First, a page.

Cramer v. Colvin

Filing 17

DECISION AND ORDER adopting 11 Report and Recommendations, denying 7 Motion for Judgment on the Pleadings, and granting 9 Motion for Judgment on the Pleadings. Signed by Hon. Michael A. Telesca on 10/24/2017. (CDH)-CLERK TO FOLLOW UP-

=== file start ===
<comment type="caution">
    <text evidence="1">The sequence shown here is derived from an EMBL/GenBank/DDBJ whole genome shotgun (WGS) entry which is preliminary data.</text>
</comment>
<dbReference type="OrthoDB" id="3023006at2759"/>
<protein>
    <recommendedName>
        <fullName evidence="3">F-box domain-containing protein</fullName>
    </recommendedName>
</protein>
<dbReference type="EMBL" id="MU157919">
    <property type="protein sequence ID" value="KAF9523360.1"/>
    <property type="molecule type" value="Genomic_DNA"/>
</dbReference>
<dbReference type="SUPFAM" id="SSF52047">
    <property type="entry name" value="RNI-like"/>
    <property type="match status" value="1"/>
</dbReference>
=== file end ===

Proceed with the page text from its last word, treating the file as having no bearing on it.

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UNITED STATES DISTRICT COURT WESTERN DISTRICT OF NEW YORK STEVEN J. CRAMER, 1:15-CV-00769 (MAT) DECISION AND ORDER Plaintiff, -vsNANCY A. BERRYHILL, Acting Commissioner of Social Security, Defendant. I. Introduction Plaintiff Steven J. Cramer (“plaintiff”) brings this action pursuant to 42 U.S.C. § 405(g), alleging that defendant Nancy A. Berryhill, the Acting Commissioner of Social Security (“Commissioner” or “defendant”), improperly denied his application for disability insurance benefits. Currently before the Court are the parties’ competing motions for judgment on the pleadings pursuant to Rule 12(c) of the Federal Rules of Civil Procedure. The parties’ motions were referred to Magistrate Judge Michael J. Roemer for consideration of the factual and legal issues presented, and to prepare and file a Report and Recommendation (“R&R”) containing a recommended disposition of the issues raised. On May 25, 2017, Judge Roemer issued an R&R (Docket No. 11) recommending that plaintiff’s motion be denied and that defendant’s motion be granted. For the reasons discussed below, the Court agrees with Judge Roemer’s findings and adopts the R&R in its entirety. II. Discussion A. Legal Standard When specific objections are made to a magistrate judge’s report and recommendation, the district judge makes a “de novo determination of those portions of the report or specified proposed findings or recommendations to which objection is made.” 28 U.S.C. § 636(b)(1)(C). When no objections or only general objections are made, the district judge reviews the report and recommendation for clear error or manifest injustice. See, e.g., DiPilato v. 7-Eleven, Inc., 662 F. Supp. 2d 333, 339 (S.D.N.Y. 2009). After conducting the appropriate review, the district court may “accept, reject, or modify, in whole or in part, the findings or recommendations made by the magistrate judge.” 28 U.S.C. § 636(b)(1)(C). B. Plaintiff’s Objections In support of his motion for judgment on the pleadings, plaintiff made three arguments: (1) that the administrative law judge (“ALJ”) improperly ignored the treating source opinion of Dr. Franco Vigna; (2) that the ALJ failed to properly evaluate the treating other source opinion of chiropractor Dr. David Pacana; and (3) that the credibility. ALJ failed to properly evaluate Plaintiff’s Plaintiff’s objections to the R&R solely relate to Judge Roemer’s findings as to the ALJ’s assessment of Dr. Vigna’s opinion). Accordingly, the Court has considered the propriety of the ALJ’s assessment of Dr. Vigna’s opinion de novo. -2- 1. Dr. Vigna’s Opinion Dr. Vigna, an orthopedist, treated plaintiff on four occasions between May 18, 2012 and August 1, 2012. At his initial appointment with plaintiff, Dr. Vigna assessed plaintiff with a work-related injury of the lumbar spine, lumbar disc desiccation, lumbar spinal stenosis, displaced lumbar disc without myelopathy, and degenerative lumbar disc. 241-43. Dr. Vigna opined Administrative Transcript (“T.”) that plaintiff had a “marked 75% disability,” should not lift more than ten pounds, and should avoid repetitive bending, lifting, and twisting. Id. Plaintiff saw Dr. Vigna on three additional occasions. On June 1, 2012, plaintiff complained of worsening lower pack pain. T. 239-40. Dr. Vigna told plaintiff that he could engage in light exercise but should not lift more than ten pounds. Id. Dr. Vigna assessed plaintiff with a “75% moderate disability” and referred him to Dr. Pacana for chiropractic care. Id. On June 29, 2012, plaintiff returned to Dr. Vigna and reported that Dr. Pacana had significantly improved his symptoms and that he had “not had this much relief in 16 years.” T. 237-8. Dr. Vigna again assessed plaintiff with a “75% moderate disability.” Id. Plaintiff and Dr. Vigna discussed the possibility of transferring to a job that did not require heavy lifting. Id. Plaintiff’s final appointment with Dr. Vigna was on August 1, 2012. T. 235-36. Plaintiff reported that he had been “feel[ing] good in terms of his low back pain,” though he had experienced a -3- significant worsening of pain in the prior two weeks. Vigna once again assessed a “75% moderate disability.” 2. Id. Dr. Id. The ALJ’s Decision In his decision, the ALJ determined that plaintiff had the residual functional capacity (“RFC”) to perform light work, with the following additional limitations: can stand and walk for six hours in an eight hour workday; can sit for two hours in an eight hour workday; can occasionally lift and carry 20 pounds; can frequently lift and carry 10 pounds; can occasionally push or pull up to 20 pounds with his upper extremities; has occasional limitations in his ability to bend, climb stairs or ramps, stoop, squat, kneel, and/or crawl; cannot work in an area involving exposure to excessive cold or dampness. T. 21. In reaching this conclusion, the ALJ discussed plaintiff’s treatment with Dr. Vigna, and specifically noted that Dr. Vigna felt that plaintiff was 75% disabled. T. 22. The ALJ did not, however, specifically assign a weight to Dr. Vigna’s opinion. 3. Plaintiff’s Argument and Judge Roemer’s R&R Plaintiff argued in his motion for judgment on the pleadings that the ALJ had ignored Dr. Vigna’s opinion, resulting in a violation of the treating physician rule. Judge Roemer rejected this argument in his R&R. As a threshold matter, Judge Roemer noted that Dr. Vigna’s opinion was issued on the first occasion he saw plaintiff, prior to the establishment of a treating relationship. Judge Roemer further -4- found that, although the ALJ had not expressly weighed Dr. Vigna’s opinion in reaching his RFC conclusion, his discussion of Dr. Vigna’s treatment notes was sufficient to demonstrate that he “gave due consideration to Dr. Vigna’s opinion, but ultimately found it to be less persuasive than other evidence in the record.” No. 11 at 15. Docket Accordingly, Judge Roemer found that remand was not warranted. 4. Analysis Having reviewed the record and having considered plaintiff’s arguments de novo, the Court agrees with Judge Roemer that the ALJ’s treatment of Dr. Vigna’s opinion does not warrant remand. First, Judge Roemer correctly concluded that Dr. Vigna was not a treating physician when he rendered an opinion during plaintiff’s first visit. contingent “[A]n individual’s status as a treating physician is upon relationship.” the existence of an ongoing treatment Partlow v. Astrue, 2011 WL 320955, at *4 n.7(E.D. Va. Jan. 28, 2011) (rejecting argument that an opinion rendered on an initial visit should be treated as the opinion of a treating physician). Accordingly, courts have not hesitated to conclude that “[a] single visit to a doctor is insufficient to establish a treating physician relationship and, indeed, depending on the circumstances, sometimes three to five visits will be insufficient.” Kane v. Astrue, 2011 WL 3353866, at *6 (N.D. Ohio Aug. 3, 2011). Therefore, and as Judge Roemer noted, “‘[o]pinions rendered during a physician’s first visit with a claimant are not -5- entitled to controlling weight.’” Docket No. 11 at 15 (quoting Hickman v. Colvin, 2014 WL 2765670, at *12 (M.D. Tenn. June 18, 2014)). Plaintiff argues that Judge Roemer’s analysis is flawed because the Court can somehow infer that Dr. Vigna’s opinion regarding plaintiff’s lifting ability continued over the course of his treatment. Vigna, The Court disagrees. plaintiff reported a At his third visit with Dr. significant improvement in his condition, stating that he was experiencing more relief of his symptoms than he had in 16 years. T. 237-38. Notably, although he had previously opined that plaintiff could not lift more than ten pounds, Dr. Vigna did not include that opinion in his treatment notes following this third visit, nor did he include in his treatment notes from plaintiff’s fourth and final visit. The Court therefore sees no basis in the record to infer or assume that Dr. Vigna’s opinion remained static over the course of plaintiff’s four visits. Plaintiff further argues that Judge Roemer’s analysis was flawed even assuming that Dr. Vigna was not a treating physician, because the ALJ’s failure to explain the weight given to his opinion necessitates remand. Again, the Court disagrees. As Judge Roemer explained in his thorough R&R, while an ALJ is required to consider and weigh the medical opinion evidence of record, “[a]n ALJ’s failure to cite specific evidence does not indicate that such evidence was not considered.” Docket No. 11 at 15 (quoting Brault v. Soc. Sec. Admin., 683 F.3d 443, 448 (2d Cir. 2012)). -6- Moreover, it is well-established that “the failure to explicitly assign weight to an opinion is harmless in certain situations, such as where the ALJ’s decision reflects that the opinion was considered or where the limitations assessed in the opinion are ultimately accounted for in the RFC.” Hazelton v. Comm’r of Soc. Sec., 2017 WL 1437194, at *6 (N.D.N.Y. Apr. 21, 2017) (internal quotation omitted). The Court agrees with Judge Roemer that the ALJ’s decision, which discussed Dr. Vigna’s treatment and assessment of plaintiff, adequately demonstrates that Dr. Vigna’s opinions were considered in determining plaintiff’s RFC. The Court’s conclusion is supported by the fact that the medical evidence conclusions. of record plainly substantiates the ALJ’s As the ALJ noted, plaintiff reported taking no medications whatsoever to relieve his back pain or discomfort and testified that he was able to do yard work, carry packages, and lift a 20 pound bag of potatoes. T. 24-25. Treating chiropractor Dr. Pacana opined that could occasionally lift 21 to 50 pounds (T. 354-57), while examining physician Dr. Donna Miller stated that plaintiff’s restriction for heavy lifting was only mild (T. 31821). Dr. Moreover, the ALJ’s RFC finding is largely consistent with Vigna’s opinion, inasmuch as it includes significant limitations with respect to plaintiff’s ability to bend and engage in heavy lifting. Under these circumstances, the Court agrees with Judge Roemer that the basis for the ALJ’s RFC finding is sufficiently clear that the failure to expressly weigh Dr. Vigna’s opinion does not warrant remand. -7- C. Review of the Remainder of the R&R With respect to the unobjected-to portions of the R&R, the Court has reviewed Judge Roemer’s findings and recommendations for clear error and has found none. Accordingly, the Court adopts the R&R in total. III. Conclusion For the reasons set forth in Judge Roemer’s thorough and well-reasoned R&R, the undersigned adopts all of his conclusions. The R&R (Docket No. 11) is hereby adopted in its entirety. The Commissioner’s motion for judgment on the pleadings (Docket No. 9) is granted and plaintiff’s motion for judgment on the pleadings (Docket No. 7) is denied for the reasons set forth therein. The Clerk of Court is directed to close this case. ALL OF THE ABOVE IS SO ORDERED. s/Michael A. Telesca __________________________ MICHAEL A. TELESCA United States District Judge Dated: October 24, 2017 Rochester, New York -8-